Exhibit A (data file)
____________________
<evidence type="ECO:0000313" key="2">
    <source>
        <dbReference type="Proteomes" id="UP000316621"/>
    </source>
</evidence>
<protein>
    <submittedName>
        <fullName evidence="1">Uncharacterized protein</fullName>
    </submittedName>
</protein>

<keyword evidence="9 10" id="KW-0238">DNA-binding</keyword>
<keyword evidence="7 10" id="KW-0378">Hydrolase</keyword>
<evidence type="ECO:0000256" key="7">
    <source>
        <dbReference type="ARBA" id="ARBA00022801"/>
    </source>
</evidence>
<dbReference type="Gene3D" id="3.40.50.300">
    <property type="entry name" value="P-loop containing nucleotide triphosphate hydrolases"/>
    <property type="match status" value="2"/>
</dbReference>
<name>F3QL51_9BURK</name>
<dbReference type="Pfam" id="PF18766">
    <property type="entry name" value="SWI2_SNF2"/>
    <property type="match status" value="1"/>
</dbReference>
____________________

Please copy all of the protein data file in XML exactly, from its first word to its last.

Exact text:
<evidence type="ECO:0000313" key="2">
    <source>
        <dbReference type="Proteomes" id="UP000316621"/>
    </source>
</evidence>
<protein>
    <submittedName>
        <fullName evidence="1">Uncharacterized protein</fullName>
    </submittedName>
</protein>

<keyword evidence="9 10" id="KW-0238">DNA-binding</keyword>
<keyword evidence="7 10" id="KW-0378">Hydrolase</keyword>
<evidence type="ECO:0000256" key="7">
    <source>
        <dbReference type="ARBA" id="ARBA00022801"/>
    </source>
</evidence>
<dbReference type="Gene3D" id="3.40.50.300">
    <property type="entry name" value="P-loop containing nucleotide triphosphate hydrolases"/>
    <property type="match status" value="2"/>
</dbReference>
<name>F3QL51_9BURK</name>
<dbReference type="Pfam" id="PF18766">
    <property type="entry name" value="SWI2_SNF2"/>
    <property type="match status" value="1"/>
</dbReference>